Works, Volume 2

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Passagens conhecidas

Página 184 - Oh, the grave ! the grave ! — It buries every error — covers every defect extinguishes every resentment ! From its peaceful bosom spring none but fond regrets and tender recollections. Who can look down upon the grave, even of an enemy, and not feel a compunctious throb, that he should ever have warred with the poor handful of earth that lies mouldering before him...
Página 52 - ... gravest faces, the most mysterious silence, and were, withal, the most melancholy party of pleasure he had ever witnessed. Nothing interrupted the stillness of the scene but the noise of the balls, which, whenever they were rolled, echoed along the mountains like rumbling peals of thunder. As Rip and his companion approached them, they suddenly desisted from their play, and stared at him with such fixed, statue-like gaze, and such strange, uncouth, lack-lustre countenances, that his heart turned...
Página 52 - What seemed particularly odd to Rip was, that though these folks were evidently amusing themselves, yet they maintained the gravest faces, the most mysterious silence, and were, withal, the most melancholy party of pleasure he had ever witnessed.
Página 56 - He recognized on the sign, however, the ruby face of King George, under which he had smoked so many a peaceful pipe ; but even this was singularly metamorphosed. The red coat was changed for one of blue and buff, a sword was held in the hand instead of a sceptre, the head was decorated with a cocked hat, and underneath was painted in large characters, GENERAL WASHINGTON.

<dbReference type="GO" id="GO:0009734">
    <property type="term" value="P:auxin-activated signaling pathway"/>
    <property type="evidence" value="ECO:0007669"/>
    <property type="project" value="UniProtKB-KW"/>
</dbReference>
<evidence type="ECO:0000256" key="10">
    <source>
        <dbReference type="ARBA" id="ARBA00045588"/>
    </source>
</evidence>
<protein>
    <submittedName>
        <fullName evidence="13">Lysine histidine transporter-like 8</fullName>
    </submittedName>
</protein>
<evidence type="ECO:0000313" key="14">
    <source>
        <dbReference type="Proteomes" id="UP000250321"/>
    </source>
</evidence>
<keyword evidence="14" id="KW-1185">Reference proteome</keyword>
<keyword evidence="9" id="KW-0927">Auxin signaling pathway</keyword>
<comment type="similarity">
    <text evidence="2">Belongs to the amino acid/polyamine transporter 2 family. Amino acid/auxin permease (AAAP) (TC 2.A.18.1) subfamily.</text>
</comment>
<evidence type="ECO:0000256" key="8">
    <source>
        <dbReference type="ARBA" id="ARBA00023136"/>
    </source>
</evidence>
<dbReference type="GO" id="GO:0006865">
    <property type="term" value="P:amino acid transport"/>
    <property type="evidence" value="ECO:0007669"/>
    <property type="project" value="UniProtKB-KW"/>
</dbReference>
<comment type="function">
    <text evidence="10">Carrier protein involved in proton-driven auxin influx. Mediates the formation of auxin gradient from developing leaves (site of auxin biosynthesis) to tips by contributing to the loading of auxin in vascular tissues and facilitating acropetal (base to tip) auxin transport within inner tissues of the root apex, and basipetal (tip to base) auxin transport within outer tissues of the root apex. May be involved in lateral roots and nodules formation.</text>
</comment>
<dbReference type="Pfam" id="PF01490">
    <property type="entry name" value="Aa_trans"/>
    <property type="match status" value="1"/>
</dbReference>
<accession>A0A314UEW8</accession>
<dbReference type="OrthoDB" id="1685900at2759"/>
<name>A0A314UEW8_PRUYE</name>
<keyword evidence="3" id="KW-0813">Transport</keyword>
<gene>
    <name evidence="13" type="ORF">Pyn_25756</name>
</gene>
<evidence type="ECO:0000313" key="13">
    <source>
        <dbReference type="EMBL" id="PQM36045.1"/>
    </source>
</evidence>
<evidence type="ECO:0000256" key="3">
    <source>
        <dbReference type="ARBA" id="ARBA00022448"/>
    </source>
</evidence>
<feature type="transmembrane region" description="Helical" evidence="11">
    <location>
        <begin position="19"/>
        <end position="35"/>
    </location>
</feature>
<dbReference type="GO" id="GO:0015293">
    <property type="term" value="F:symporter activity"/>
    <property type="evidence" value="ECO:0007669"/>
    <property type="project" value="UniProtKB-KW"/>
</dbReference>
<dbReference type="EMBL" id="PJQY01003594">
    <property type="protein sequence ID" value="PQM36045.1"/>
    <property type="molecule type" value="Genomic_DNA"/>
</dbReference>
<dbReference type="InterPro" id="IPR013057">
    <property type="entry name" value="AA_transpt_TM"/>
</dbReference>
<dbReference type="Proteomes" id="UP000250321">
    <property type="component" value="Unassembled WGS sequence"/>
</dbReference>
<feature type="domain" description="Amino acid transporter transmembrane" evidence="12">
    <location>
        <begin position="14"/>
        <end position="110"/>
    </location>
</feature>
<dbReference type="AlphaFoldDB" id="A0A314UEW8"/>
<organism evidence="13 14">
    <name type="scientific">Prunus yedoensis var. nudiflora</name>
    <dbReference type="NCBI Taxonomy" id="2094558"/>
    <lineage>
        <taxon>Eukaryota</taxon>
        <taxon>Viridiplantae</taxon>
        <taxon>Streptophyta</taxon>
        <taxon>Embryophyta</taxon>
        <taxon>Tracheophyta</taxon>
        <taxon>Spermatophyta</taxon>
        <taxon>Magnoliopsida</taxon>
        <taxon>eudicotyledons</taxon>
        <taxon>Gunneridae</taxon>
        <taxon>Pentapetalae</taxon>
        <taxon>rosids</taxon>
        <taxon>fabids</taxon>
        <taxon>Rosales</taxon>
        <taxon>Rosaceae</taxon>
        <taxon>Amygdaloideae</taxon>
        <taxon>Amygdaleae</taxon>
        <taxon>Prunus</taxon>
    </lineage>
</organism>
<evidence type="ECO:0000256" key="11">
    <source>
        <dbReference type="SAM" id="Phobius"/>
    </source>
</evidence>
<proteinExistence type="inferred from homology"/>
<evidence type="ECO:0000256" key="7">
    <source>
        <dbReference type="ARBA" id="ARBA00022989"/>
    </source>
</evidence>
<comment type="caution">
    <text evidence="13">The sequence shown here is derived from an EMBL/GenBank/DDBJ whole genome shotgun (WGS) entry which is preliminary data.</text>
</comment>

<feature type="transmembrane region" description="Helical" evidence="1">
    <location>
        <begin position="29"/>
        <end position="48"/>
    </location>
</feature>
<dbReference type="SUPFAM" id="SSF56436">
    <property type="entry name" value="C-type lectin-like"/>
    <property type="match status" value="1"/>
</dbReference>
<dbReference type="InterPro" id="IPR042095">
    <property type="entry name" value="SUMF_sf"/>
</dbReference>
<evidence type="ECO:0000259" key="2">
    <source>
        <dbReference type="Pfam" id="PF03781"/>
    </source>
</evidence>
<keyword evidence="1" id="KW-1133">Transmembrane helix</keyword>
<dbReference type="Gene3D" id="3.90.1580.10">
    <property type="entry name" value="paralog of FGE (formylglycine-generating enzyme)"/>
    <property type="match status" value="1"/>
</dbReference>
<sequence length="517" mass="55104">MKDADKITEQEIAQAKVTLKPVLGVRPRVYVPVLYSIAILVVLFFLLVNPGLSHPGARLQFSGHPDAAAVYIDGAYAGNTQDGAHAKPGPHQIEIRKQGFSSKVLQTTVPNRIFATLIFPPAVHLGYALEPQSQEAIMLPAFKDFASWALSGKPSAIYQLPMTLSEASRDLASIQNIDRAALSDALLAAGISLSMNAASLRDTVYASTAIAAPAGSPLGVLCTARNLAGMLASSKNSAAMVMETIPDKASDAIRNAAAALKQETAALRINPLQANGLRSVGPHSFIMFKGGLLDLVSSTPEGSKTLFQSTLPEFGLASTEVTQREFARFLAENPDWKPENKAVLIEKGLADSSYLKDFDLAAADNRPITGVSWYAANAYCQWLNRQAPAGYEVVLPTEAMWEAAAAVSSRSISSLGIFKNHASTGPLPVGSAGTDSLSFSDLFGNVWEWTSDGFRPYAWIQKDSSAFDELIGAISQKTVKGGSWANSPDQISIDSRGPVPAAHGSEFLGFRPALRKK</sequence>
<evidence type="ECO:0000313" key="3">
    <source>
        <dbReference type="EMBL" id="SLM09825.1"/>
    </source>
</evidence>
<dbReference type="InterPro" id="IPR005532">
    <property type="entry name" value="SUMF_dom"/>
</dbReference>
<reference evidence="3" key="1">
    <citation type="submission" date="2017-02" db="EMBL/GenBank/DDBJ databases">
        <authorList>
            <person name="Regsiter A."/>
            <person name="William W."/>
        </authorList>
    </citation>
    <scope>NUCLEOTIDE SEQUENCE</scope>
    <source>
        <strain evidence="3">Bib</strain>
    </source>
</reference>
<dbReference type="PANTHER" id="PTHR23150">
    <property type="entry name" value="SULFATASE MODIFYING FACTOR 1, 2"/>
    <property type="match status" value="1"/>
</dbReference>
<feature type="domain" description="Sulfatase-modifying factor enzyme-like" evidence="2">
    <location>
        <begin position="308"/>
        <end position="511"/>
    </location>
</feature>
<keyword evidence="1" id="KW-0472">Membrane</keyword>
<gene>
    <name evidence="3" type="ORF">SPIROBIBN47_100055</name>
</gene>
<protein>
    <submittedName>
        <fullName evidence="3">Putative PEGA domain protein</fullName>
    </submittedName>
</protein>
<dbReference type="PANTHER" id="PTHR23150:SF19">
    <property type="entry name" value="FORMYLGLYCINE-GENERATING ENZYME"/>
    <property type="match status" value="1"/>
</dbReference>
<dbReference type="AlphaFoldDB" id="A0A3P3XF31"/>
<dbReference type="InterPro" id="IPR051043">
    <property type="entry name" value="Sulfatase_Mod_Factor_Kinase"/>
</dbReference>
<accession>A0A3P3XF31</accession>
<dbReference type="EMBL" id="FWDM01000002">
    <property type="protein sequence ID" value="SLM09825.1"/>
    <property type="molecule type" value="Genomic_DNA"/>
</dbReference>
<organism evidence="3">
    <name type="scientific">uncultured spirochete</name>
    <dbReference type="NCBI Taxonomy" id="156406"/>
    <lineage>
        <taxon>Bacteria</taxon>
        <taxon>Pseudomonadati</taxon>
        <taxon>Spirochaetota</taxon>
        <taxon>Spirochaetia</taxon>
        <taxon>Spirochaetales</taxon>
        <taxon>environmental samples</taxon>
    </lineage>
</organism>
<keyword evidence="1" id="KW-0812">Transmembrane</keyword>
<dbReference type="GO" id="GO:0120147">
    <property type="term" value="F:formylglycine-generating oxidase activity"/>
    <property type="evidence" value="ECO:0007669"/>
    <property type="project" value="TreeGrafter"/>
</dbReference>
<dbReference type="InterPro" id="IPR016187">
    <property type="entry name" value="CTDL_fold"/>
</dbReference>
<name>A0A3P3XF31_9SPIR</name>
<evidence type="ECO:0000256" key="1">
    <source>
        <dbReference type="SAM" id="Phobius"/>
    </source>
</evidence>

Página 47 - ... a kind of perpetual club of the sages, philosophers and other idle personages of the village which held its sessions on a bench before a small inn, designated by a rubicund portrait of his majesty George the Third. Here they used to sit in the shade, through a long lazy summer's day, talking listlessly over village gossip, or telling endless sleepy stories about nothing.
Página 43 - WHOEVER has made a voyage up the Hudson must remember the Kaatskill mountains. They are a dismembered branch of the great Appalachian family, and are seen away to the west of the river, swelling up to a noble height, and lording it over the surrounding country. Every change of season, every change of weather, indeed, every hour of the day, produces some change in the magical hues and shapes of these mountains, and they are regarded by all the good wives, far and near, as perfect barometers.
Página 238 - gainst that season comes Wherein our Saviour's birth is celebrated, The bird of dawning singeth all night long...
Página 52 - He was naturally a thirsty soul, and was soon tempted to repeat the draught. One taste provoked another; and he reiterated his visits to the flagon so often that at length his senses were overpowered, his eyes swam in his head, his head gradually declined, and he fell into a deep sleep.
Página 181 - ... grove which he once frequented ; we think of him in the wild upland solitude, or amidst the pensive beauty of the valley. In the freshness of joyous morning, we remember his beaming smiles and bounding...
Página 184 - But the grave of those we loved, — what a place for meditation ! There it is that we call up in long review the whole history of virtue and gentleness, and the thousand endearments lavished upon us almost unheeded in the daily intercourse of intimacy ; there it is that we dwell upon the tenderness, the solemn, awful tenderness, of the parting scene.

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